Subscribe options

Select your newsletters:

Please enter your email address:

@

News & Media

Latest ITER Newsline

  • Cryostat | As clean as a freshly minted coin

    Before it is encased in its protective cocoon and moved to temporary storage, the cryostat upper cylinder must be cleaned. The operation is both low-tech and es [...]

    Read more

  • Top management | Alain Bécoulet, Head of Engineering

    When Alain Bécoulet embraced plasma physics back in the mid-1980s as a student at France's prestigious École Normale Supérieure, he did it for two reasons: one [...]

    Read more

  • Science | New steady state analysis

    Recent research shows it should be possible to reach steady-state fusion production in ITER with the baseline mix of heating and current drive systems, in parti [...]

    Read more

  • Image of the week | Like dancers in a vertical ballet

    Of all the movements of workers and equipment in the Assembly Hall, these are the most gracious... Like ballet dancers on a vertical stage, two workers are b [...]

    Read more

  • Cryostat base | Grand opening soon

    Picture a giant soup plate, 30 metres in diameter, slowing descending into a deep concrete cylinder. Track the near imperceptible movement of the double overhea [...]

    Read more

Of Interest

See archived entries

T time for JET

Nick Holloway, Culham Center for Fusion Energy

The project management team from left to right: Ben O'Meara (Project Lead Engineer), Robyn Davies (Technical Clerk), Tim Jones (Project Sponsor), Alex Rowley (Requirements/Systems Engineer) and Robert Warren (Project Manager). (Click to view larger version...)
The project management team from left to right: Ben O'Meara (Project Lead Engineer), Robyn Davies (Technical Clerk), Tim Jones (Project Sponsor), Alex Rowley (Requirements/Systems Engineer) and Robert Warren (Project Manager).
Engineers at Culham Centre for Fusion Energy (CCFE) have begun to prepare Europe's flagship fusion experiment JET for a new set of full-power fusion experiments using tritium fuel.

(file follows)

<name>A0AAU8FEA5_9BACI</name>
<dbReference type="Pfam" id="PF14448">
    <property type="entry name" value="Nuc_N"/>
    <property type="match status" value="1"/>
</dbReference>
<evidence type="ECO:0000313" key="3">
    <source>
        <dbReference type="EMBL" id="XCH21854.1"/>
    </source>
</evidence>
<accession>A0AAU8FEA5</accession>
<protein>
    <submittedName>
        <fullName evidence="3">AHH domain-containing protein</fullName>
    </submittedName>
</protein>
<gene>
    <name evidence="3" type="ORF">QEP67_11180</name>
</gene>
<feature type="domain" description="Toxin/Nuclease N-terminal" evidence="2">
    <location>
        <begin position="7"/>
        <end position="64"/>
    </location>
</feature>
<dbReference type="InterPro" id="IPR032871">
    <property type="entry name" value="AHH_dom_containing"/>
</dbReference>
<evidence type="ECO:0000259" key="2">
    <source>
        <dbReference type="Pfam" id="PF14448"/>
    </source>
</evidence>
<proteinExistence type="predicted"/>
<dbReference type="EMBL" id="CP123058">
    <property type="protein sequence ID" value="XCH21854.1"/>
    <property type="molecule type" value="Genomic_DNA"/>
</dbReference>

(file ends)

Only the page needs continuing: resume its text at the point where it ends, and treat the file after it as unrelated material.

The tests, currently scheduled for 2017-18, will be the first with tritium since 2003 and will act as an important "dress rehearsal" in preparation for ITER's operation with tritium.

To generate large amounts of power in commercial tokamak reactors, a combination of two heavy hydrogen nuclei—deuterium (D) and tritium (T)—will be required to fuel the fusion furnace. However, supplies of tritium are scarce and its radioactivity makes it impractical for use in most fusion research labs. For fusion power stations neither issue should be a problem; a lithium "blanket" around the tokamak will react with the fusion neutrons to produce tritium fuel within the device itself, and remote-controlled maintenance systems will ensure safe handling of material exposed to tritium and fusion neutrons. (JET has been at the forefront of the development and highly successful implementation of remote handling technology.)

Today though, to avoid the complications of tritium, the vast majority of fusion research is conducted with deuterium fuel only. This provides very accurate results that can be scaled up to predict the performance of future DT reactors. But for the best simulation of how ITER will operate with DT, there is nothing like the real thing—a series of fusion tests with both fuels.

That's where JET comes in. As the world's largest operating tokamak and the only such device capable of storing, using, recovering and recycling tritium, it has a unique role in fusion research. And upgrades since the 2003 tritium campaign—particularly the ITER-like inner wall of beryllium and tungsten—have effectively turned JET into a "mini-ITER"; as close as any present-day device can get to its operating conditions.

Another series of DT experiments on JET will therefore provide scientific information to help make ITER a success, as well as give physicists and engineers vital experience of running fusion machines with tritium.

Read the full story on the CCFE website. 


return to the latest published articles